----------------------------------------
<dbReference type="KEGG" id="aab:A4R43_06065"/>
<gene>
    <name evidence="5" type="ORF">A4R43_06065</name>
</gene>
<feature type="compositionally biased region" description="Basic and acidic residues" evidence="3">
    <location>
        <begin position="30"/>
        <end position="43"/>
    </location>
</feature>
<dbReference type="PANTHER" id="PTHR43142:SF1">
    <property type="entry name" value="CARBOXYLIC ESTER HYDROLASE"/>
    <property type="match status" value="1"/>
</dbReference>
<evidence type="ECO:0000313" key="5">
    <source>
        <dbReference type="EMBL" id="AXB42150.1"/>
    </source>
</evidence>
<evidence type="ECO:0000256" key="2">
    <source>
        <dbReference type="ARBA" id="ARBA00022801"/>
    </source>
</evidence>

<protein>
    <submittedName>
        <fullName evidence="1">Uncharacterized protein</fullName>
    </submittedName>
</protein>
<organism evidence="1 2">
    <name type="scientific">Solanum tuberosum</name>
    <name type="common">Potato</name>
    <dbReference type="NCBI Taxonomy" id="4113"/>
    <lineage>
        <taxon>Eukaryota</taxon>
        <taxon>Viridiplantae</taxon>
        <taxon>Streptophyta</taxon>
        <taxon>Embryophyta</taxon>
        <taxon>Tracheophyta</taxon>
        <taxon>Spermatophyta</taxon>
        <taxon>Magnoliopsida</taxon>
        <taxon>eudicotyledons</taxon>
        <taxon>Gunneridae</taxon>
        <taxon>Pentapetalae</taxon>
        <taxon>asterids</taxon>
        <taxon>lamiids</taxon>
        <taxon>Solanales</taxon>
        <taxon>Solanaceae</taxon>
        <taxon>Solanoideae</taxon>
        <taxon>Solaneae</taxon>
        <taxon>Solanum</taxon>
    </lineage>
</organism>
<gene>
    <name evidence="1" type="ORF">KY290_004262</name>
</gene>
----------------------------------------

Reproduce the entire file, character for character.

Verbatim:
<dbReference type="KEGG" id="aab:A4R43_06065"/>
<gene>
    <name evidence="5" type="ORF">A4R43_06065</name>
</gene>
<feature type="compositionally biased region" description="Basic and acidic residues" evidence="3">
    <location>
        <begin position="30"/>
        <end position="43"/>
    </location>
</feature>
<dbReference type="PANTHER" id="PTHR43142:SF1">
    <property type="entry name" value="CARBOXYLIC ESTER HYDROLASE"/>
    <property type="match status" value="1"/>
</dbReference>
<evidence type="ECO:0000313" key="5">
    <source>
        <dbReference type="EMBL" id="AXB42150.1"/>
    </source>
</evidence>
<evidence type="ECO:0000256" key="2">
    <source>
        <dbReference type="ARBA" id="ARBA00022801"/>
    </source>
</evidence>

<protein>
    <submittedName>
        <fullName evidence="1">Uncharacterized protein</fullName>
    </submittedName>
</protein>
<organism evidence="1 2">
    <name type="scientific">Solanum tuberosum</name>
    <name type="common">Potato</name>
    <dbReference type="NCBI Taxonomy" id="4113"/>
    <lineage>
        <taxon>Eukaryota</taxon>
        <taxon>Viridiplantae</taxon>
        <taxon>Streptophyta</taxon>
        <taxon>Embryophyta</taxon>
        <taxon>Tracheophyta</taxon>
        <taxon>Spermatophyta</taxon>
        <taxon>Magnoliopsida</taxon>
        <taxon>eudicotyledons</taxon>
        <taxon>Gunneridae</taxon>
        <taxon>Pentapetalae</taxon>
        <taxon>asterids</taxon>
        <taxon>lamiids</taxon>
        <taxon>Solanales</taxon>
        <taxon>Solanaceae</taxon>
        <taxon>Solanoideae</taxon>
        <taxon>Solaneae</taxon>
        <taxon>Solanum</taxon>
    </lineage>
</organism>
<gene>
    <name evidence="1" type="ORF">KY290_004262</name>
</gene>